I am keen to make the flaky version for myself but I really love this dough, one I have lightly adapted from an Australian recipe. On a side note, if you follow a Australian recipe verbatim – and you aren’t Australian – do remember they have different measuring cup sizes to the US and UK. I checked and adjusted my measurements for UK and US readers. In my opinion weight trumps volume as a yardstick of measurement, so to speak.
If you have never made yeasted dough, this is one to start with: it is easy and very forgiving of amateurs such as myself. You would definitely manage it, no problem. If you are still nervous, make the gozleme with filo pastry, or the thicker Turkish equivalent, yufka. If going the filo route you will need some clarified butter or oil to brush between the layers – about two sheets of dough for each of four large pastries.
Although I no longer have a little one in the house (Rachel has long towered over me), I feel confident that – barring the chilli and maybe the chutney (certainly the lime pickle), this is will be a big hit with children and teens. We scoffed them down as they were made, but if you are not so hungry/greedy/needing natural light to photograph, take your time and eat these with a crisp salad and maybe some lemon wedges.
Researching the recipe I noticed quite a variation in dough and filling types. Here are a few examples that merit a click.
Gozleme ( butter and cheese) via Turkish Food and Recipes
Spinach and Feta Gozleme via Manu’s Menu
Gozleme (lamb mince) via Kidspot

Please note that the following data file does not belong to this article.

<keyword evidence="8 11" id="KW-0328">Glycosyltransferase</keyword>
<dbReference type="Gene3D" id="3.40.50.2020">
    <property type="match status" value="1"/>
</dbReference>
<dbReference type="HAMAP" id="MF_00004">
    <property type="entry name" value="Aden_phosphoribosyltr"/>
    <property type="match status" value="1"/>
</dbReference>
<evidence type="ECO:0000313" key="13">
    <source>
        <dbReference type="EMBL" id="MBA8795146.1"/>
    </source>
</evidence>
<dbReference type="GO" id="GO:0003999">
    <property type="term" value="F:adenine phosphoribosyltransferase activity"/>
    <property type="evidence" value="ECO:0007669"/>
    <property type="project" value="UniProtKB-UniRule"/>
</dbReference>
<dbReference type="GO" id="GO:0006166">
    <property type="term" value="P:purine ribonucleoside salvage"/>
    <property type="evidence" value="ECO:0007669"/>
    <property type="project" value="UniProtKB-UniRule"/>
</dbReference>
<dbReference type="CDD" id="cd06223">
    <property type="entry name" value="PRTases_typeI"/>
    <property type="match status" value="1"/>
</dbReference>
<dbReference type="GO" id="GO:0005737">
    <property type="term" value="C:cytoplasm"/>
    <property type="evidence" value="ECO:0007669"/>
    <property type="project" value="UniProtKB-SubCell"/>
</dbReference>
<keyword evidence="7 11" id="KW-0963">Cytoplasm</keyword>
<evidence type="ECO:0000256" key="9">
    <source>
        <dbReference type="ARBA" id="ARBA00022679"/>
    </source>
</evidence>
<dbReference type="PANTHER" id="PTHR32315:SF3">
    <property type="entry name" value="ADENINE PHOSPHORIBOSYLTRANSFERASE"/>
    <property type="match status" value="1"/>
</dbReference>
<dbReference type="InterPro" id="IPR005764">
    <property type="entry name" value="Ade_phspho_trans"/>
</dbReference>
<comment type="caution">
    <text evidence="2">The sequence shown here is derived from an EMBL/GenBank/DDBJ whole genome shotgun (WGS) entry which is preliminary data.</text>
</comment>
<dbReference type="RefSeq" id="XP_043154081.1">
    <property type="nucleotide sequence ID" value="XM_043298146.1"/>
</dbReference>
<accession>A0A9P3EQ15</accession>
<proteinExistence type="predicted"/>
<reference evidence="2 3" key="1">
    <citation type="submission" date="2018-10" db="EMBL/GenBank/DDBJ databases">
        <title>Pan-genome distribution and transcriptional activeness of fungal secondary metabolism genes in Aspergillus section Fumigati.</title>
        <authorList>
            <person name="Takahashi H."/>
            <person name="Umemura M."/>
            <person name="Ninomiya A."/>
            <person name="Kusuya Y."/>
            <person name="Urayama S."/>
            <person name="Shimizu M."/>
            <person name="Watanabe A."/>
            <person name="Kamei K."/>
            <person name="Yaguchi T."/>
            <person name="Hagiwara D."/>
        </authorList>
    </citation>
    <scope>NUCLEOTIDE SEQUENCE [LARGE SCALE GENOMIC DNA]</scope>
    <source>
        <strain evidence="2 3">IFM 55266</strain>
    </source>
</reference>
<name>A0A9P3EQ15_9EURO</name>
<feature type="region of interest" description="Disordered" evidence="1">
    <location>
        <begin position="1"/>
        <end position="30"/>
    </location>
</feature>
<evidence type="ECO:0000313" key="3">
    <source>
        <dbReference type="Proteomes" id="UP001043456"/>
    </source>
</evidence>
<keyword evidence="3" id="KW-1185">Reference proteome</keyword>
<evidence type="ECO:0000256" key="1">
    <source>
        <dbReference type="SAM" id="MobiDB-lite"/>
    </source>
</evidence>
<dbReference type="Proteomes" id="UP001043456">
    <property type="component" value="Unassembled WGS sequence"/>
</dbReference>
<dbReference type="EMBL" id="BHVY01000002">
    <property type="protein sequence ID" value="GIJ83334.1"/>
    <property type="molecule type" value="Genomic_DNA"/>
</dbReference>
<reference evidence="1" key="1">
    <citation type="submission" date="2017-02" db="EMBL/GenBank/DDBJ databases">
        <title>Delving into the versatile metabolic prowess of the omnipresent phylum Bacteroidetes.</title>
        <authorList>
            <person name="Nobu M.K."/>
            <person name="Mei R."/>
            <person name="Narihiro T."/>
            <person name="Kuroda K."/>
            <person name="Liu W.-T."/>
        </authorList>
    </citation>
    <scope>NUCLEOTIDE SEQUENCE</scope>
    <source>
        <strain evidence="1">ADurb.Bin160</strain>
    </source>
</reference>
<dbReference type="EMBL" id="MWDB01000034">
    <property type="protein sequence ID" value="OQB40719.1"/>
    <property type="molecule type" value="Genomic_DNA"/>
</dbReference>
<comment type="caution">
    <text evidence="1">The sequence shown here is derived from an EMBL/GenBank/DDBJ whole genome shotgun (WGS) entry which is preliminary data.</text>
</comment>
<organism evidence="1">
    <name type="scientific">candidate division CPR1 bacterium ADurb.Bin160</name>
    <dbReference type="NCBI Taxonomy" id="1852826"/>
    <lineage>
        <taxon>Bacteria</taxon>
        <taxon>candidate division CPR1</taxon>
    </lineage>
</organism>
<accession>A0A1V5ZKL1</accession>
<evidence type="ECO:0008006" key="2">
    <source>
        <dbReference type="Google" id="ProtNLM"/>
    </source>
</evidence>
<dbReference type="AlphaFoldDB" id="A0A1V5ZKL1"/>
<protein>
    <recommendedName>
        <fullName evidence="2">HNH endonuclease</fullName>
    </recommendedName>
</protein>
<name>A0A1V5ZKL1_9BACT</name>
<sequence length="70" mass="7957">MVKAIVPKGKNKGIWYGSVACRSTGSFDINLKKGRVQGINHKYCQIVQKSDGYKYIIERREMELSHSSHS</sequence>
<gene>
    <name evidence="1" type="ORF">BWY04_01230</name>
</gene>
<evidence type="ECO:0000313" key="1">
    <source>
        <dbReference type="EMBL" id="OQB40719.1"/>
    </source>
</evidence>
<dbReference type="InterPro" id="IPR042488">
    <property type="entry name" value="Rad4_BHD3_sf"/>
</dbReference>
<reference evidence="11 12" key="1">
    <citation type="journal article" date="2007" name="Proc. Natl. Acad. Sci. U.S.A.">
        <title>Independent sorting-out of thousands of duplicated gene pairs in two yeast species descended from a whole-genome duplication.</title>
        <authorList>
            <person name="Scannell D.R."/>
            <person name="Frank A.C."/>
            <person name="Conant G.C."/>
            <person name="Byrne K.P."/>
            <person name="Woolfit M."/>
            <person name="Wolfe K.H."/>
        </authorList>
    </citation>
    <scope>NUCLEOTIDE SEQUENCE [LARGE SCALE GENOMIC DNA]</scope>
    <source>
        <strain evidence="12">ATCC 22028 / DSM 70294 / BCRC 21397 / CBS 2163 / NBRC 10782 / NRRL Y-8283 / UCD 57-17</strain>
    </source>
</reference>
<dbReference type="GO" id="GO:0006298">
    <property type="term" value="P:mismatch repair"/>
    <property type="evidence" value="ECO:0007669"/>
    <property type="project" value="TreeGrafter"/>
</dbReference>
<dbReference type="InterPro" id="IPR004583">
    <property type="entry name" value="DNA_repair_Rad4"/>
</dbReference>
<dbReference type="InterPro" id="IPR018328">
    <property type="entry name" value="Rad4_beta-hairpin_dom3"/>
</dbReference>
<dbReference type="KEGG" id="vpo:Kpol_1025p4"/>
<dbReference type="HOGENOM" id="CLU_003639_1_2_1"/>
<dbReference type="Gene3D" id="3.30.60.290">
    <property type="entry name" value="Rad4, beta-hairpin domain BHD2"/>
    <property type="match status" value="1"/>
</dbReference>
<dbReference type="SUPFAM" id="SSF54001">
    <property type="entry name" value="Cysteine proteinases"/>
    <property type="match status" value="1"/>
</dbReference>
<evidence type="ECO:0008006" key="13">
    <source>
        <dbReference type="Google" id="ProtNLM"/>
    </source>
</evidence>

Easy Filo Pastry with Cheese (Gozleme) via Mommy Cook For Me
Have you had Gozleme? Have you made it? Which dough and what fillings do you like?
Last year: Cauliflower and Green Olive Tapenade Gratin
Two years ago: Butternut Squash and Spinach Lasagne – low-fat and luscious
Miss R’s track of the week: Fly Boy Blue/Lunette, Elbow (brand new – album out in March)
Gozleme are a popular Turkish street food, often stuffed with lamb, vegetables or cheese. You can also get them as thinly fried pastries consisting of just butter – or cheese and butter- layered into the dough as you would if making puff pastry, and fried to flaky perfection. Not quite everyday food for most of us!
If you can’t make the time for the dough – or you want it buttery and crispy – do use filo or the Turkish equivalent. Change out the vegetables and flavourings to your liking and the season, just making sure they aren’t too wet. A chard, halloumi and sumac take are on my ‘to make’ list. Oh btw, this will make a terrific inclusion in a lunchbox, maybe with a wee pot of yogurt to dip it in.
Adapted from taste.com.au
8g quick yeast (the kind that you activate in water first)
1 tsp salt
¼ tsp caster/fine sugar
275ml warm water
2 tbsp olive oil
450g (3 & 1/3 cups) white spelt flour, or plain flour (not bread flour)
400g sweet potato, white potato or pumpkin, peeled and small dice
1 tbsp olive oil
1 red onion, peeled and diced
2 cloves garlic, minced
150g broccoli, thinly sliced small pieces
1-2 chillies, finely chopped (optional)
salt and pepper